As a leader in helping small and medium businesses qualify for the R&D tax credit, we see scores of IRS examinations. The Suder decision ends the efforts to push forward in examination a concept of “routine research” or “routine engineering” as being outside the R&D tax credit, ignoring the reality of incremental changes and modifications being the heart and soul of innovation performed by companies in the real world and economic growth in this country. The tax court in Suder has put a stake in that argument.
The other issue relevant to other business owners from the Suder decision is whether Mr. Suder’s wages could be included as qualified research expenditures. Some at the IRS have had difficulty getting their minds wrapped around the idea that a CEO can also be an innovator (which is actually the most common reality for many small and medium businesses – the top guy is the top innovator). The court found Mr. Suder (and others) as credible witnesses on the issue that he played a major role in the product development at ESI and that his 75% allocation was substantiated.
The ding on the taxpayer in Suder was that in looking at the overall compensation of Suder, the court found that the pay did not meet the reasonableness test. The court did agree with the taxpayer’s expert on reasonable compensation (finding that Mr. Suder’s base compensation, bonus and long term incentive was reasonable as claimed) and, most importantly, with the taxpayer’s allocation of 75% of Mr. Suder’s wages towards qualified research expenditures (and 25% on nonqualified service). However, the court did not consider the “royalty component” of Mr. Suder’s overall compensation to be QREs, electing instead to establish a new standard creating a reasonableness determination under section 174. The court reduced his overall reasonable salary accordingly (therefore at the end of the day allowing to be included in reasonable compensation for Mr. Suder $2.3 million for 2004; $2.4 million in 2005; $2.5 million in 2006 and $2.6 million in 2007 for purposes of calculating the QREs at 75%). In doing so, the court has made an already complex analysis yet more complicated (in other words, don’t try this at home boys and girls – the court even noted this is a very complex area of the tax code). The lesson: salaries of CEOs involved in research can be QREs – royalty payments to those CEOs will not qualify.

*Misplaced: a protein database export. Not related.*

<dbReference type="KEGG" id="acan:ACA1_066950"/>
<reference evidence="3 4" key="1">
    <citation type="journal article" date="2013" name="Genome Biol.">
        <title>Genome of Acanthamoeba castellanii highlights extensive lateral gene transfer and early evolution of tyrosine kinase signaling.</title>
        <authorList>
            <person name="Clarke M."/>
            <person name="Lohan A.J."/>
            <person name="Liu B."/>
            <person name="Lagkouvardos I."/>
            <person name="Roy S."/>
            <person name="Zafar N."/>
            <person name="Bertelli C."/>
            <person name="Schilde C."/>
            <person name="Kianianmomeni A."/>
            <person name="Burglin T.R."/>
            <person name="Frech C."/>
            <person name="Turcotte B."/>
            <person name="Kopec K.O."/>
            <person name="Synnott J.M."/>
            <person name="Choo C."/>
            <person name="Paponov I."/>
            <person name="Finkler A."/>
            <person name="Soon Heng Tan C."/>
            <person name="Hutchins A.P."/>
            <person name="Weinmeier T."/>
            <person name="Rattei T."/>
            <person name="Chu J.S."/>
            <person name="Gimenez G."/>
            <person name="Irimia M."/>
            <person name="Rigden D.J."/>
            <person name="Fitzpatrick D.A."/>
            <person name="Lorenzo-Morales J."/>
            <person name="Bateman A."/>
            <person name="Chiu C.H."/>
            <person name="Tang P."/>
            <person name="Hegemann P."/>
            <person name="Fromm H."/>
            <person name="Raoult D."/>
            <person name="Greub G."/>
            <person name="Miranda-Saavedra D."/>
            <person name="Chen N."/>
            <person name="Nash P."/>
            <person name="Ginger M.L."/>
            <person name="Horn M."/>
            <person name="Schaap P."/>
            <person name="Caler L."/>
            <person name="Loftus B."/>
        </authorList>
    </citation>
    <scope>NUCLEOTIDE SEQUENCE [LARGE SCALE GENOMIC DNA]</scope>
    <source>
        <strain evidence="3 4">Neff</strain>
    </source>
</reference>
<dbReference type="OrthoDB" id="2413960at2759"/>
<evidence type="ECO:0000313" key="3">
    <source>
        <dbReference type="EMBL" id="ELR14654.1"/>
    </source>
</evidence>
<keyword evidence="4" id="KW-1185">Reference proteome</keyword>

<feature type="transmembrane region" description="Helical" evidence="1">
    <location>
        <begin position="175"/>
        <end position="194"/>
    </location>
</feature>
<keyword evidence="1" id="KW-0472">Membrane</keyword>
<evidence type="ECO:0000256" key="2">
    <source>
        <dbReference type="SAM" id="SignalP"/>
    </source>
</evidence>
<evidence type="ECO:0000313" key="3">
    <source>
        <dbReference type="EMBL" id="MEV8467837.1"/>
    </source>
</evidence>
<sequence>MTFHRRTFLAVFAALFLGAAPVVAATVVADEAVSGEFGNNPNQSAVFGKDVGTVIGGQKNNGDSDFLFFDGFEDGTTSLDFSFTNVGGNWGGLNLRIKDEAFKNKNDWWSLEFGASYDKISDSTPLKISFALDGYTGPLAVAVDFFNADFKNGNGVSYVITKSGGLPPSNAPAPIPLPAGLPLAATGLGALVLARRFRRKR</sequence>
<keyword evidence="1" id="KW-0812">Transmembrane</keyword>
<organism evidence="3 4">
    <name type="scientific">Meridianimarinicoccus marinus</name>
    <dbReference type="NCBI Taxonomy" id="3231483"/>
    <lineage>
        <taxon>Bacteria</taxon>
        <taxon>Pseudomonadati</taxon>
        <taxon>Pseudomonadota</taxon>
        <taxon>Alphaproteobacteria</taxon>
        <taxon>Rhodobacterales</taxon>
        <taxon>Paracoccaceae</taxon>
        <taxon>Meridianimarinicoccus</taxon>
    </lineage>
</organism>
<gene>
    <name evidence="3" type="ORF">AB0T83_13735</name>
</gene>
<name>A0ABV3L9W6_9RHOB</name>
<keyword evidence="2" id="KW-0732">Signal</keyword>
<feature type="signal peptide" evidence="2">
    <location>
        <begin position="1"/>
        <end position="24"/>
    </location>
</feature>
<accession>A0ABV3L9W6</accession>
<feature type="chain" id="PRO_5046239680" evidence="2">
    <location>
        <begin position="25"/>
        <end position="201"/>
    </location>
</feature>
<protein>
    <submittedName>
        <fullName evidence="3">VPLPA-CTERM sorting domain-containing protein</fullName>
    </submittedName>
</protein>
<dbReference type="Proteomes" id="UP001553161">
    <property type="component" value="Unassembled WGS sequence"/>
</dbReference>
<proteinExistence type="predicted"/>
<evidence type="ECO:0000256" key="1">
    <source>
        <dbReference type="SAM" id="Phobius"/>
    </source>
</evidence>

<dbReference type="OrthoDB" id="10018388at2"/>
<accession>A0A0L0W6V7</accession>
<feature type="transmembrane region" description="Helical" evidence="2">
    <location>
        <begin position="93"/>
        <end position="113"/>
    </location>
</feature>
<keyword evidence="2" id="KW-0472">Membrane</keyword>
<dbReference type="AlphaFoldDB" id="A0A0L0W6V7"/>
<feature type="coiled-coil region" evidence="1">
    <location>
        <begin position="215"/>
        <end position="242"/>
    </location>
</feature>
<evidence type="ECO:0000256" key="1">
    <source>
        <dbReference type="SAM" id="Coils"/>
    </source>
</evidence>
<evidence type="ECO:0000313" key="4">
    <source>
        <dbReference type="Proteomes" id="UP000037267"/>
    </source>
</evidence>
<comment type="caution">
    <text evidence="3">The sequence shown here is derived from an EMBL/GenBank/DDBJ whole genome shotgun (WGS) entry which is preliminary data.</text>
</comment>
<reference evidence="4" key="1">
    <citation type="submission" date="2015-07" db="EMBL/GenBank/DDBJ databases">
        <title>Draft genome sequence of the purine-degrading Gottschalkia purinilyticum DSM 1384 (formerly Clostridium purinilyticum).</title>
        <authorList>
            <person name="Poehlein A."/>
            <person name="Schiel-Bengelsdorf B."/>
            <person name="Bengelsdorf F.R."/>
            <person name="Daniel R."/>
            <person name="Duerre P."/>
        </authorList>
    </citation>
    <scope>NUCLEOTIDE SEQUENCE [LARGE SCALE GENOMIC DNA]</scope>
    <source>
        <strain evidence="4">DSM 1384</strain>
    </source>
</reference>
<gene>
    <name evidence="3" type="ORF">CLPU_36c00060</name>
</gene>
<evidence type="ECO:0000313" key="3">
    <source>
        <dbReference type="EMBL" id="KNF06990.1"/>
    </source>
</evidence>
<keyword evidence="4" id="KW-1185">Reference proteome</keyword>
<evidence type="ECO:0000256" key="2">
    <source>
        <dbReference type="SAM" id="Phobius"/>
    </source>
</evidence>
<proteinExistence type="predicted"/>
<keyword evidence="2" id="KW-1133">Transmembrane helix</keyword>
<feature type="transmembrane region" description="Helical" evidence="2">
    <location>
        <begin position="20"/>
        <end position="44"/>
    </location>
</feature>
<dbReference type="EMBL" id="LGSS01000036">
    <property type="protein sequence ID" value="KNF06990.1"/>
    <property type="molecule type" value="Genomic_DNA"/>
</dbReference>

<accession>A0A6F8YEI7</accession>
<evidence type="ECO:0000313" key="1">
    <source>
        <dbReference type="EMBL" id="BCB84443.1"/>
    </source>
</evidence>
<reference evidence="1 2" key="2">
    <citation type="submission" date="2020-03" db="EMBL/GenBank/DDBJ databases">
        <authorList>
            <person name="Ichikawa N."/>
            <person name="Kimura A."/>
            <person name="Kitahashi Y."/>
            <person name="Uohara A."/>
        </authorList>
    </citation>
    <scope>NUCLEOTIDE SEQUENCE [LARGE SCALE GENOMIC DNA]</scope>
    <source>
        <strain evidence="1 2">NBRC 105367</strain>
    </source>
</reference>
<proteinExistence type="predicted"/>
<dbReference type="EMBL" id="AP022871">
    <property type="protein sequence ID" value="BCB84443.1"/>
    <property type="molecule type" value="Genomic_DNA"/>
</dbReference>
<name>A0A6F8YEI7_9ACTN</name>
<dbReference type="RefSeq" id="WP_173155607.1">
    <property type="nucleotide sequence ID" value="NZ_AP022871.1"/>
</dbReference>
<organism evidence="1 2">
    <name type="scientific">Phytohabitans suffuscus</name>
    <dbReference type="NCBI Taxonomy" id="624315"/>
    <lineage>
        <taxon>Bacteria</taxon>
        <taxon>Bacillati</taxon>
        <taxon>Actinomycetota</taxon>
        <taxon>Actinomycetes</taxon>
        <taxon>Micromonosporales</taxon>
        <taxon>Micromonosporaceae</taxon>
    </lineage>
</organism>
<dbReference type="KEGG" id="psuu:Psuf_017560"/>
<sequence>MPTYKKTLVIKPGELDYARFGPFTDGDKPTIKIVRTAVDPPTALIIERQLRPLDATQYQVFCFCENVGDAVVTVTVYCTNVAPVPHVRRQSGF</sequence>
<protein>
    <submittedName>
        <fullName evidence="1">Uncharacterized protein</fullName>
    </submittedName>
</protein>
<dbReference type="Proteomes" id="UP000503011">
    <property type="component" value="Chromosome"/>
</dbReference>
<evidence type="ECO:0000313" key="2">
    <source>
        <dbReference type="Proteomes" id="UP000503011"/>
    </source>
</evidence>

Despite this setback, this case was by and large an overwhelming victory for the taxpayer and points to the importance of having a qualified tax consultant when navigating such specialized areas of the tax code. By having a consultant establish a judicially approved method to claim the R&D tax credit, the taxpayer in this case received the best result possible. Make no mistake – those who try to claim this credit alone run a much higher risk of examination and a disallowance in credits.
The takeaway – the tax court in Suder sent a strong positive message to small businesses that the R&D tax credit is meant to cover a broad range of innovation and work encompassing both applied and basic science (and yes, even “routine research”) and reinventing the wheel is not required. Compensation of CEOs and other senior officials involved in R&D and product development can be included (or partially included) in QREs – but keep your feet on the ground. Good news indeed.
For more information about this case and what it means to U.S. taxpayers, please join alliantgroup for a complimentary CPE webinar tomorrow, October 22, 2014, regarding the ramifications of this ruling and the great opportunity it has provided for small and medium businesses.
For more information about R&D tax credits, contact BiggsKofford at email@example.com or call 719-579-9090.